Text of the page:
However, for as great as the apes are, they are offset by some borderline awful human characters. While all the apes are brimming with complexity, the humans are all extremely basic and only exist to fill one very specific function in the story. Jason Clarke perhaps comes off the best, his relationship with Caesar ultimately his character’s saving grace, but really, he’s just a generic guy who takes the leadership role because, well, Jason Clarke happens to be an up and coming actor right now. Keri Russell and Kodi Smit-McPhee might as well just be walking pieces of cardboard as Clarke’s family, never giving us much a family dynamic. Gary Oldman also comes off wasted here as the leader of the human tribe. Sure, he chews the scenery and has one or two moments of complexity, but his character doesn’t end up serving much of a purpose.
In fact, much of the first hour or so of this film doesn’t really serve much of a purpose. The story itself so small and thin that much of it is just spent meandering around the forrest, with the humans dourly working in the dam. It doesn’t help that the tone is so completely humorless that we can never attach ourselves to any of these bland characters, because they never get a chance to say anything interesting. Don’t be mistaken, whenever we’re spending time with the apes in this segment, it’s great, but these humans do their best to suck the life out of the proceedings. There needed to be more meat on the bones here, because really what the film ultimately is for a while is two groups arguing over separate sides of a forrest.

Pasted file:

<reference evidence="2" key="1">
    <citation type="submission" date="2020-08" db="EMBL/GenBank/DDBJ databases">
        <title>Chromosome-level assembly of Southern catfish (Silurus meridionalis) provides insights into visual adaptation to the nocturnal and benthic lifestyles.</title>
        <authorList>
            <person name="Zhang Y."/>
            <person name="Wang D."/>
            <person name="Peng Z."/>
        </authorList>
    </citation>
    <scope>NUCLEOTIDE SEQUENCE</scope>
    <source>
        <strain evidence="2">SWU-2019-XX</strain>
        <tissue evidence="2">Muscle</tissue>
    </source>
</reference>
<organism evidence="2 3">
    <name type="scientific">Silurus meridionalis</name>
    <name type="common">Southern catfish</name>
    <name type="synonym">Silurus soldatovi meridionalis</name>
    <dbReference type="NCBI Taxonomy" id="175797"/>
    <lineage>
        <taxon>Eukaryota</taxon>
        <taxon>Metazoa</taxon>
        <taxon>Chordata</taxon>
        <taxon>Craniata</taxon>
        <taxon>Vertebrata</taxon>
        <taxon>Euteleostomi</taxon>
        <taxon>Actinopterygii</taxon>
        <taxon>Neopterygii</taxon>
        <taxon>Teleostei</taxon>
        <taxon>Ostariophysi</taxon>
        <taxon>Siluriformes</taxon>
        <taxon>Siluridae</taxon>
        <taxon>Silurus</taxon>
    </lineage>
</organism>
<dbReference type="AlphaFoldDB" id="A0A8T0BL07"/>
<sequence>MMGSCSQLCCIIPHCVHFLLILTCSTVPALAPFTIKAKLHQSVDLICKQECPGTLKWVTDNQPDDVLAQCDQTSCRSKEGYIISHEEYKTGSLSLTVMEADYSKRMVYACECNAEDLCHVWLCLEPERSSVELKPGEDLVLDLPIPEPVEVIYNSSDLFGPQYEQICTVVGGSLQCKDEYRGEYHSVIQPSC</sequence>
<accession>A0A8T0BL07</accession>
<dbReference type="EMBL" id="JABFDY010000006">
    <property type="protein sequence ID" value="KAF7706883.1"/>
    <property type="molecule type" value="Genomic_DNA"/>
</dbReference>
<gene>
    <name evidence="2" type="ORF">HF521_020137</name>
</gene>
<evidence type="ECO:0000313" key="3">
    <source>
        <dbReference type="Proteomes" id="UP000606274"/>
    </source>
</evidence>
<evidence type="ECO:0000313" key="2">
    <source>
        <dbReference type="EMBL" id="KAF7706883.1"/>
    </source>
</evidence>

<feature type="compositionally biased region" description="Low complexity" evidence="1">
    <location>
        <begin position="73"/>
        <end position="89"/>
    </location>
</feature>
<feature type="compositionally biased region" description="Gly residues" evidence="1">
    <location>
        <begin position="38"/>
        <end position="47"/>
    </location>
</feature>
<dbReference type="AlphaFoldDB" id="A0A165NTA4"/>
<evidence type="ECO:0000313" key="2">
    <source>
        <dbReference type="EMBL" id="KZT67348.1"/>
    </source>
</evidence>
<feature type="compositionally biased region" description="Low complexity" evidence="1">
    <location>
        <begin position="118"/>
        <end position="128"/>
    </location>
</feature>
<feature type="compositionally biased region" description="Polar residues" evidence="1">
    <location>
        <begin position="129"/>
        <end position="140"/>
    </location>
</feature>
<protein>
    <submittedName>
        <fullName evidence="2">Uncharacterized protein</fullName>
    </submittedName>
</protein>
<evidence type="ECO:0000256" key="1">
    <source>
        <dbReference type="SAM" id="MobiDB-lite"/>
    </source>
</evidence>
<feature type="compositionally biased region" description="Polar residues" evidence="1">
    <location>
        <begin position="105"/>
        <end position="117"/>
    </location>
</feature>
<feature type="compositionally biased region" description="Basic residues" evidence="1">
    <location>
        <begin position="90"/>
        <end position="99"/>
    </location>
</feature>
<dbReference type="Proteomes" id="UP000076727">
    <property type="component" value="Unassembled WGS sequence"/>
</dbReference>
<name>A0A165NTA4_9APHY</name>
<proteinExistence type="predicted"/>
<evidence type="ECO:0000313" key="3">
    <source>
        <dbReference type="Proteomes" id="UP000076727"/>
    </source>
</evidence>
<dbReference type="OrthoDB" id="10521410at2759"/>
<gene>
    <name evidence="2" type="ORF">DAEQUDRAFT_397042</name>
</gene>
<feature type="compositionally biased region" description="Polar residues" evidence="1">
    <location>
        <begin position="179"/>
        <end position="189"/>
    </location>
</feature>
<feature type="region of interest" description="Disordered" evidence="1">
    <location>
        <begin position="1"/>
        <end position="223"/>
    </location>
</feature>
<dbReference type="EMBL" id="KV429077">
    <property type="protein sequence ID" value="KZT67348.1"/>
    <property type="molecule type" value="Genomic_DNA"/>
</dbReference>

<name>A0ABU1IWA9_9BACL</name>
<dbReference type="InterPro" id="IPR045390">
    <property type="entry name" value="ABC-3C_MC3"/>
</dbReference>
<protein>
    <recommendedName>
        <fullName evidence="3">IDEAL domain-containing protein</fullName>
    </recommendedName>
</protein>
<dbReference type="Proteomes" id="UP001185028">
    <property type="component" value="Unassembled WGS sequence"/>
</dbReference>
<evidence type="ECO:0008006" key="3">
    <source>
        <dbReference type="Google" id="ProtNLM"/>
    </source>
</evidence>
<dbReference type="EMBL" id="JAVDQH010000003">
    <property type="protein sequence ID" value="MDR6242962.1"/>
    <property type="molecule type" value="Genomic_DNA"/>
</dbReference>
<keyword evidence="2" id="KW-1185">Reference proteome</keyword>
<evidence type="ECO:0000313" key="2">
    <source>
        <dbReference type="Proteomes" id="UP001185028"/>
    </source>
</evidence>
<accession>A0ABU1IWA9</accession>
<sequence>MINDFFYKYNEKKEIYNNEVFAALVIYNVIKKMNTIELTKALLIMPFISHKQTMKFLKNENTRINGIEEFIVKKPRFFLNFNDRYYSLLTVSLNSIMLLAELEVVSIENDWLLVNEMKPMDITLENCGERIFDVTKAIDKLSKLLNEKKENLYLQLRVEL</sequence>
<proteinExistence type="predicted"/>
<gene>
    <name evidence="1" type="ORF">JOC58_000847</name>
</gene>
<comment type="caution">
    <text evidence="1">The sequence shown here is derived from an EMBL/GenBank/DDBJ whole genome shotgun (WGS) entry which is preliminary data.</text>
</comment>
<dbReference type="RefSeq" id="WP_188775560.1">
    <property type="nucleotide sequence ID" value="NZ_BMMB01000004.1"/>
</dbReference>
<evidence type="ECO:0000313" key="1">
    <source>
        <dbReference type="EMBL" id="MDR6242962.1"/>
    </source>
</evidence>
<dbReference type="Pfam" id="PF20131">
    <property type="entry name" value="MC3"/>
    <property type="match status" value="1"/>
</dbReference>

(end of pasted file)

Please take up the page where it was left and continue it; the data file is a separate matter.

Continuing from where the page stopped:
Then, the last act kicks in, and my god does it ever make up for whatever shortcomings came before it. Director Matt Reeves finally wakes up, and delivers what is essentially Apocalypse Now with apes. The warfare is so beautifully captured and barbaric, never for a moment numbing into endless action. Sure, every so often Reeves will make an odd choice here and there, but they for the most part pay off, particularly in one strangely angled mounted camera shot on a tank that results in one of the most unique frames of the year. This segment is also when the conflict between Caesar and Koba takes center stage, and since that’s the strongest element here, the movie shines.
Dawn of the Planet of the Apes is a film that lives in two different worlds. On one hand, it’s one of the most revolutionary showcases for visual effects ever put on film, managing to make characters who can hardly speak some of the most fascinating ones of the year and throwing them into one of the most thrilling climaxes I’ve experienced in a very long time. On the other, it’s a fairly drab film with boring human characters and a needlessly dragged out first act. As a whole, it seems like a good movie pretending to be a great one. Points to Reeves and company for ambition, but hopefully in the upcoming third film they can balance that ambition with the tight pacing and well roundedness of Rise. Still, if you want a blockbuster with an above average brain and a subtitle amount of brawn, this is your ticket (but only because Edge of Tomorrow is almost gone.)